Gregg Vanourek is an award-winning author who trains, teaches, and speaks on leadership and personal development. He runs Gregg Vanourek LLC, a training venture focused on helping you lead yourself, lead others, and lead change. Gregg is co-author of three books, including Triple Crown Leadership: Building Excellent, Ethical, and Enduring Organizations (a winner of the International Book Awards) and LIFE Entrepreneurs (a manifesto for integrating our life and work with purpose and passion). Twitter: @gvanourek
Today marks the 50th anniversary of Earth Day, a day on which we honor our planet and recognize the importance of environmental stewardship and our mind-boggling interconnectedness. Since 1970, the world population doubled, from 3.7 billion people to 7.6 billion today. We have made great progress on some fronts, but not nearly enough.
In our triple crown leadership model, there are three mains aims: excellent, ethical, and enduring. We define the latter one, enduring, as “standing the test of time and operating sustainably.” Sustainability can be defined as “meeting the needs of the present without compromising the ability of future generations to meet their own needs” (United Nations) or, quite simply, as “the capacity to endure.”
We view sustainability as having two dimensions—external and internal—the latter of which is often overlooked:
Business leaders of course must address cash, profits, and growth as they manage their organization’s financial health. Here, it turns out, there are not just costs associated with environmental stewardship but real opportunities. Businesses operating sustainably have the potential for:
“We see that sustainability drives growth, cuts costs, reduces risk, and helps us serve a multitude of stakeholders.”
-Paul Polman, CEO, Unilever
Of course, these gains are not automatic. Leaders must figure out viable business models and strategies, leveraging innovation and efficient operations while engaging with partners in the community and their supply chains.
None of this can happen without leading people well. Organizations must have a conscious culture that allows people to sustain excellent and ethical work over time.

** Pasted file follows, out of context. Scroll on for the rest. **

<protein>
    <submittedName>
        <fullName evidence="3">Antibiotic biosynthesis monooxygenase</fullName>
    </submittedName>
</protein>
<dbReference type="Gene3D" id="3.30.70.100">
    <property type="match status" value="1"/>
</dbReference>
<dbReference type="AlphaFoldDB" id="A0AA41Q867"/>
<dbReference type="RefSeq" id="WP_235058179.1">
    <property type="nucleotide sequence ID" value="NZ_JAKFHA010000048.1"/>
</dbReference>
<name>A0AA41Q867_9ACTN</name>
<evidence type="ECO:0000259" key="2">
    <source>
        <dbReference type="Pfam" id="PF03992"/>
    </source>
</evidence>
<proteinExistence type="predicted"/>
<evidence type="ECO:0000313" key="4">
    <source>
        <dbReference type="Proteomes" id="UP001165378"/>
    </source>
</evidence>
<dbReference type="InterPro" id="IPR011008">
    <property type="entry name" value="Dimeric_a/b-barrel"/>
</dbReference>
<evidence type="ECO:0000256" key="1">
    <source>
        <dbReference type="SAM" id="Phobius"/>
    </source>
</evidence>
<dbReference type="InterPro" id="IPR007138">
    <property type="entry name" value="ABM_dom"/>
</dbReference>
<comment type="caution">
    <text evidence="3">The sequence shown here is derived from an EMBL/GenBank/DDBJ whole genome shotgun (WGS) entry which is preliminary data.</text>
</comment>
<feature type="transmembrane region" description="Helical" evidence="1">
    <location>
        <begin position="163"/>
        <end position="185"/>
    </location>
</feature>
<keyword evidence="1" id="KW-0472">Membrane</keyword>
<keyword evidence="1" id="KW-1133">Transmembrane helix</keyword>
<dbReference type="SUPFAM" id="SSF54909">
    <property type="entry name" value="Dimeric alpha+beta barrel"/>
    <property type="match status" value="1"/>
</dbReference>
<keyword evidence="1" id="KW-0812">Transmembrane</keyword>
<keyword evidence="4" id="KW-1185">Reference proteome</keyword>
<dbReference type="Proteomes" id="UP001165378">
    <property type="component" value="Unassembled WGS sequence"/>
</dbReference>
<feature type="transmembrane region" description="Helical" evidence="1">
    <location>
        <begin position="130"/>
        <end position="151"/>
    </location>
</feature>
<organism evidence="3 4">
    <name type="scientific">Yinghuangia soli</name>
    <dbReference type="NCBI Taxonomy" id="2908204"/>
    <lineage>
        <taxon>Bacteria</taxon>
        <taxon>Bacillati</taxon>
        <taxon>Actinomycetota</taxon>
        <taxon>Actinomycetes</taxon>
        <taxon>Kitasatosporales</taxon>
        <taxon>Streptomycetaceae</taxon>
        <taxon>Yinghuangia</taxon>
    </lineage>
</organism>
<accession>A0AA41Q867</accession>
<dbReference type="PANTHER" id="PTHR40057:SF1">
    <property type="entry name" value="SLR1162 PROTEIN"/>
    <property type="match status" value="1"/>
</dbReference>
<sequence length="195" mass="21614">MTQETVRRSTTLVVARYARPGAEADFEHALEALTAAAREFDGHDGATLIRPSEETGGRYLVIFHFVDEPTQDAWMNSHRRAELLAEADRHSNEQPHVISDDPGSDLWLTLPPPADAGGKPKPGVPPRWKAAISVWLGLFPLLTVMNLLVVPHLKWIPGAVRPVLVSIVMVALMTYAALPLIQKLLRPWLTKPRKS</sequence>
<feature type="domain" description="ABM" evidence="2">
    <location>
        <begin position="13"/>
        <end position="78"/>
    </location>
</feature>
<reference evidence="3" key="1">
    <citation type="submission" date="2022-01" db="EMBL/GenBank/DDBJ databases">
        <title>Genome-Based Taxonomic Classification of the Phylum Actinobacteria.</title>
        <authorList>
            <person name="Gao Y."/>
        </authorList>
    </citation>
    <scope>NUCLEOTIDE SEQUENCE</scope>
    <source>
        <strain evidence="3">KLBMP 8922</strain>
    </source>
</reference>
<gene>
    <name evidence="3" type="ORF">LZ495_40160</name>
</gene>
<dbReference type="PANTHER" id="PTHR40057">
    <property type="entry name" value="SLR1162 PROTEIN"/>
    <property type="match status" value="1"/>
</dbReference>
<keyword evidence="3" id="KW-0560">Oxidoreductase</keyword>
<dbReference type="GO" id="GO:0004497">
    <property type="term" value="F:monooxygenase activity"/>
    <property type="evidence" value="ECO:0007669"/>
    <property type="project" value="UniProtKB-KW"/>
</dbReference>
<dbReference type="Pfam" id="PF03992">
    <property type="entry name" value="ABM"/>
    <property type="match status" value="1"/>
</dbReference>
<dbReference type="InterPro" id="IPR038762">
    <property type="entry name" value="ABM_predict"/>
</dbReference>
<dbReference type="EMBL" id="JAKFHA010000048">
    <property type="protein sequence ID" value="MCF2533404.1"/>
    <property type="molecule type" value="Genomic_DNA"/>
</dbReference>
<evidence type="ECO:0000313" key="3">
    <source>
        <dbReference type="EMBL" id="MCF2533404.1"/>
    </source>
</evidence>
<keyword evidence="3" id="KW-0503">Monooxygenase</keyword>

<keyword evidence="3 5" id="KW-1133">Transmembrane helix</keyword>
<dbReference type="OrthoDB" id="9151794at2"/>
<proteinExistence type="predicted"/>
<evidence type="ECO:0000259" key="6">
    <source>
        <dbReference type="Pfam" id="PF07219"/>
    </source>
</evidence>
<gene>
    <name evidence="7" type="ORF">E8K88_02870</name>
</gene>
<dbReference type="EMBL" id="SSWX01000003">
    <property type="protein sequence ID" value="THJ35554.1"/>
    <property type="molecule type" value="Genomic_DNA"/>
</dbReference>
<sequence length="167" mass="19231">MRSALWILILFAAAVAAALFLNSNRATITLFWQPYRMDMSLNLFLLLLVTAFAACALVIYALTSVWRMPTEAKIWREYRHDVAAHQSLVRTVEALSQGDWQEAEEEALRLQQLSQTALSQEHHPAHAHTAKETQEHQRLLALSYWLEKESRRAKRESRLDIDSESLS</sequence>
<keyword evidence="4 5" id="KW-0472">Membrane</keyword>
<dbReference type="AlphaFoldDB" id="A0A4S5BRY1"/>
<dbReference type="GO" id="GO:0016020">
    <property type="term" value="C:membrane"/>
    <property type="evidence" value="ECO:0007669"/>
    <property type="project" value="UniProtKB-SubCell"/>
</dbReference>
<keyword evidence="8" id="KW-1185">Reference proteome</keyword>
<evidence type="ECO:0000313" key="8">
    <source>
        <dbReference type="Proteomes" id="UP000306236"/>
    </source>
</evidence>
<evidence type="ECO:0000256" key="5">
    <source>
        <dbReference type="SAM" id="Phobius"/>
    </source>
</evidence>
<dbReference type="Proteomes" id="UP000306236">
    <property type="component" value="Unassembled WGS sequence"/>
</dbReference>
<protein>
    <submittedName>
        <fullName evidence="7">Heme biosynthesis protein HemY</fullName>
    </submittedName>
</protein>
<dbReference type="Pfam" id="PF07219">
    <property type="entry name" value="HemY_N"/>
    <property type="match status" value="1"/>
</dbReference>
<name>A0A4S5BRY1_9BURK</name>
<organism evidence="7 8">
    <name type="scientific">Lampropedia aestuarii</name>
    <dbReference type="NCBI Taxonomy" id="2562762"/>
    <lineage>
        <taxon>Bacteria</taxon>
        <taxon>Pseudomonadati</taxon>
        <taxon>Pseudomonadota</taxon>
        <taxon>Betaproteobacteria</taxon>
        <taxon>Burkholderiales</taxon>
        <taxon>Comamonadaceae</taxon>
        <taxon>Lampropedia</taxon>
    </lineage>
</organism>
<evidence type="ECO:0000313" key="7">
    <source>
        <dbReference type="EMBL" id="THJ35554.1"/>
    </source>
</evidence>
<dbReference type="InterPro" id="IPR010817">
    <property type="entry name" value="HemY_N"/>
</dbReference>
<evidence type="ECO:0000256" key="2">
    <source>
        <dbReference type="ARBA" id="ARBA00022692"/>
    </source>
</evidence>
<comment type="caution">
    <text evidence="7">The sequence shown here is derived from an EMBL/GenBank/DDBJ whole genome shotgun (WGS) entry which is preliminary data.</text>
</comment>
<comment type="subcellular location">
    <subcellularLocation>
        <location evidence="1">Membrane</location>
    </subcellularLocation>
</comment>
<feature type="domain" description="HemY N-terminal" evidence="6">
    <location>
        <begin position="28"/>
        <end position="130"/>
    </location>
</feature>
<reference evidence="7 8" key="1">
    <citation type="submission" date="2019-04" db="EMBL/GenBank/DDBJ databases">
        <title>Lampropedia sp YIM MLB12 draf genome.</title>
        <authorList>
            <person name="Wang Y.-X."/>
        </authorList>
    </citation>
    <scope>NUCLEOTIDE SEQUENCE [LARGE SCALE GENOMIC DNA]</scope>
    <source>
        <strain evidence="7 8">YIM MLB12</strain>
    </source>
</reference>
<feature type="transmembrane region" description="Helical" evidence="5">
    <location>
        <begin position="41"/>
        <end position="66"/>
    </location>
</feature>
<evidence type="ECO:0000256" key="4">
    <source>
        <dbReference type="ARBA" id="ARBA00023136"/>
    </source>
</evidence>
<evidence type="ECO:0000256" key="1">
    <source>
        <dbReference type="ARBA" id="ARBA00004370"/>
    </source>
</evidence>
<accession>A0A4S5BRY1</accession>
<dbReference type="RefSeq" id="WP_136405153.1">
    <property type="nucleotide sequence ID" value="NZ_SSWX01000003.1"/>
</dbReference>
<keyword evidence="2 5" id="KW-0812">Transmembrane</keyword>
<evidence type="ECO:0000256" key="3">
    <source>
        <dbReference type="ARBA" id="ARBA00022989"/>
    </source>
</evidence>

Here too, we have much work to do. Take, for example, the problem of burnout:
“Creating the culture of burnout is opposite to creating a culture of sustainable creativity.” -Arianna Huffington, Cofounder, Huffington Post, and CEO, Thrive Global
Wise leadership can help create the conditions for “conscious capitalism,” including:
There have been big developments on this front in the business world. For example, in Larry Fink’s 2018 Annual Letter to CEOs, he wrote about how companies must have a social purpose and pursue a strategy for achieving long-term growth:
“Without a sense of purpose, no company, either public or private, can achieve its full potential.” -Larry Fink, CEO, BlackRock
This was big news coming from the CEO of BlackRock, one of the world’s largest asset managers, with trillions of dollars in assets under management.
In 2019, the Business Roundtable published a statement on the purpose of a corporation. Columnist Barry Ritholtz wrote the following in Bloomberg about that dramatic statement: “For 47 years, the Business Roundtable has lobbied on behalf of corporate America. Much of that time, it maintained a fiction—that the sole purpose of a corporation was to maximize profits on behalf of shareholders. This philosophy has been under assault for several years now, and this week the Business Roundtable announced it wants to put it to rest. In a widely circulated memo, the 200-member organization reversed itself, writing that ‘shareholder primacy’ is no longer the sole purpose of a corporation. Instead, corporations must include a commitment to ‘all stakeholders,’ which includes customers, employees, suppliers and local communities.” By now, we should all be including the environment in our list of essential stakeholders, given our dependence on its resources and conditions.
According to management theorist R. Edward Freeman (creator of stakeholder theory), “Managing for stakeholders is not about trade-off thinking. It is about using innovation and entrepreneurship to make all key stakeholders better off and get all of their interests going in the same direction.” John Mackey and Raj Sisodia note that the way to enable such stakeholder synergy (avoiding trade-off thinking) “is to focus on value creation rather than on value division,” taking us back to the innovation imperative.
When it comes to the external aspects of sustainability, we are today seeing great advances in areas such as biomimicry, circular economy business models, carbon sequestration, regenerative and restorative practices, and more, in part capturing the attention of the world through the U.N.’s Sustainable Development Goals (SDGs).
These matters are not only the province of CEOs, entrepreneurs, philanthropists, and policymakers. They are our own.
“If the success or failure of this planet, and of human beings, depended on how I am and what I do, how would I be? What would I do?”
On this 50th anniversary of Earth Day, we must take careful stock and act appropriately—and urgently. So much is at stake.
Gregg Vanourek (@GVanourek) is an executive, changemaker, and award-winning author who trains, teaches, and speaks on leadership, entrepreneurship, and life and work design. He runs Gregg Vanourek LLC, a training venture focused on leading self, leading others, and leading change. Gregg is co-author of three books, including Triple Crown Leadership (a winner of the International Book Awards) and LIFE Entrepreneurs (a manifesto for integrating our life and work with purpose and passion).
Gregg Vanourek is a high-impact leadership developer and award-winning author who trains, speaks, coaches, and consults on leadership and personal development.